Firing the 7.62x39mm cartridge, the AK-47 produces significant wounding effects when the projectile tumbles and fragments in tissue; but it produces relatively minor wounds when the projectile exits the body before beginning to yaw

Design background

During World War II, the Germans first pioneered the assault rifle concept, based upon research that showed that most firefights happen at close range, within approximately 300 meters.[citation needed] The power and range of contemporary rifle cartridges was excessive for most small arms firefights. As a result, armies sought a cartridge and rifle combining submachine gun features (large-capacity magazine, selective-fire) with an intermediate-power cartridge effective to 300 meters. To reduce manufacturing costs, the 7.92x57mm Mauser cartridge case was shortened, the result of which was the lighter 7.92x33mm Kurz.

The resultant rifle was the Sturmgewehr 44 (StG44). An earlier firearm, the Italian Cei-Rigotti combined similar features but suffered poor reliability and ejection mechanism, as well as inferior magazine capacity. Towards the end of the war, the Germans fielded the StG44 against the Soviets; the experience deeply influenced Soviet military doctrine in the post-war years.

Mikhail Kalashnikov began his career as a weapon designer while in a hospital after he was shot in the shoulder during the Battle of Bryansk.[12] After tinkering with a sub-machine gun design, he entered a competition for a new weapon that would chamber the 7.62x41mm cartridge developed by Elisarov and Semin in 1943 (the 7.62x41mm cartridge predated the current 7.62x39mm M1943). A particular requirement of the competition was the reliability of the firearm in the muddy, wet, and frozen conditions of the Soviet front line. Kalashnikov designed a carbine, strongly influenced by the American M1 Garand, that lost out to the Simonov design (scaled down PTRS-41),that later became the SKS semi-automatic carbine. At the same time, the Soviet Army was interested in developing a true assault rifle employing a shortened M1943 round. The first such weapon was presented by Sudayev in 1944, but trials found it to be too heavy. A new design competition was held two years later where Kalashnikov and his design team submitted an entry. It was a gas-operated rifle which had a breech-block mechanism similar to his 1944 carbine, and a curved 30-round magazine.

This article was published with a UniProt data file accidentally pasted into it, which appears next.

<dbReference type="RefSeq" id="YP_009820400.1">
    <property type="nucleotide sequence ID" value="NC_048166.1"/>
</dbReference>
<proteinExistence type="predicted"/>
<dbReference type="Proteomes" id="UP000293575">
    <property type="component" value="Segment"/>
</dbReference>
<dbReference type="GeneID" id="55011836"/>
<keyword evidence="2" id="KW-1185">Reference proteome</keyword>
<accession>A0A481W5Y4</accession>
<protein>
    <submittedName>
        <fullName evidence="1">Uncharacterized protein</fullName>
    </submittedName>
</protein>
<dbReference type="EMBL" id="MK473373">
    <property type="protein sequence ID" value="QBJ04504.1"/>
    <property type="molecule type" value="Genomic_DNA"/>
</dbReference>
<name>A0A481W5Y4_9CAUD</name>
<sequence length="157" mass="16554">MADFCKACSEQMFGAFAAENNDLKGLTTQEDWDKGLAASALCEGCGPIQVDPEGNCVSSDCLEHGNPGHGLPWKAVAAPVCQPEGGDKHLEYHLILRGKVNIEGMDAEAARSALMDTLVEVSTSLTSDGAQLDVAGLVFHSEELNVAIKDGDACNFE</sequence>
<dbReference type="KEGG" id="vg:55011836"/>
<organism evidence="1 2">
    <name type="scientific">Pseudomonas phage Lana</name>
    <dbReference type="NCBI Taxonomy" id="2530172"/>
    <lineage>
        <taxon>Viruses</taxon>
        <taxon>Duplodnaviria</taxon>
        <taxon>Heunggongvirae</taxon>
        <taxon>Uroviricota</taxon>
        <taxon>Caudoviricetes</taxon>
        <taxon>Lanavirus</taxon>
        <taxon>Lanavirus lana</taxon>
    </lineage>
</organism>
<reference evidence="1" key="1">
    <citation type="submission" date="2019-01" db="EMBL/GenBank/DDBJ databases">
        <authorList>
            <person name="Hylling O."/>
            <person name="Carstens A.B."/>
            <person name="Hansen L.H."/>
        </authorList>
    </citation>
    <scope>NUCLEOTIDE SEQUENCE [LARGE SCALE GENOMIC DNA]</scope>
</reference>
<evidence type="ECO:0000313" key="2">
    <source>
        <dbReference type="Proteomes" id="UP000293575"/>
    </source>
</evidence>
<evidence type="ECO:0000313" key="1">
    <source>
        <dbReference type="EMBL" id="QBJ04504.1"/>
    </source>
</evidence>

Kalashnikov’s rifles (codenamed AK-1 and −2) proved to be reliable and the weapon was accepted to second round of competition along with designs by A.A Demetev and F. Bulkin. In late 1946, as the rifles were being tested, one of Kalashnikov’s assistants, Aleksandr Zaytsev, suggested a major redesign of AK-1, particularly to improve reliability. At first, Kalashnikov was reluctant, given that their rifle had already fared better than its competitors. Eventually, however, Zaytsev managed to persuade Kalashnikov. The new rifle was produced for a second round of firing tests and field trials. There, Kalashnikov assault rifle model 1947 proved to be simple and reliable under a wide range of conditions with convenient handling characteristics. In 1949 it was therefore adopted by the Soviet Army as ‘7.62mm Kalashnikov assault rifle (AK)’.

Design concept

The AK-47 is best described as a hybrid of previous rifle technology innovations: the trigger, double locking lugs and unlocking raceway of the M1 Garand/M1 carbine, the safety mechanism of the John Browning designed Remington Model 8 rifle, and the gas system and layout of the Sturmgewehr 44. Kalashnikov’s team had access to all of these weapons and had no need to “reinvent the wheel”, though he denied that his design was based on the German Sturmgewehr 44 assault rifle. Kalashnikov himself observed: “A lot of [Soviet Army soldiers] ask me how one can become a constructor, and how new weaponry is designed. These are very difficult questions. Each designer seems to have his own paths, his own successes and failures. But one thing is clear: before attempting to create something new, it is vital to have a good appreciation of everything that already exists in this field. I myself have had many experiences confirming this to be so.”

Receiver development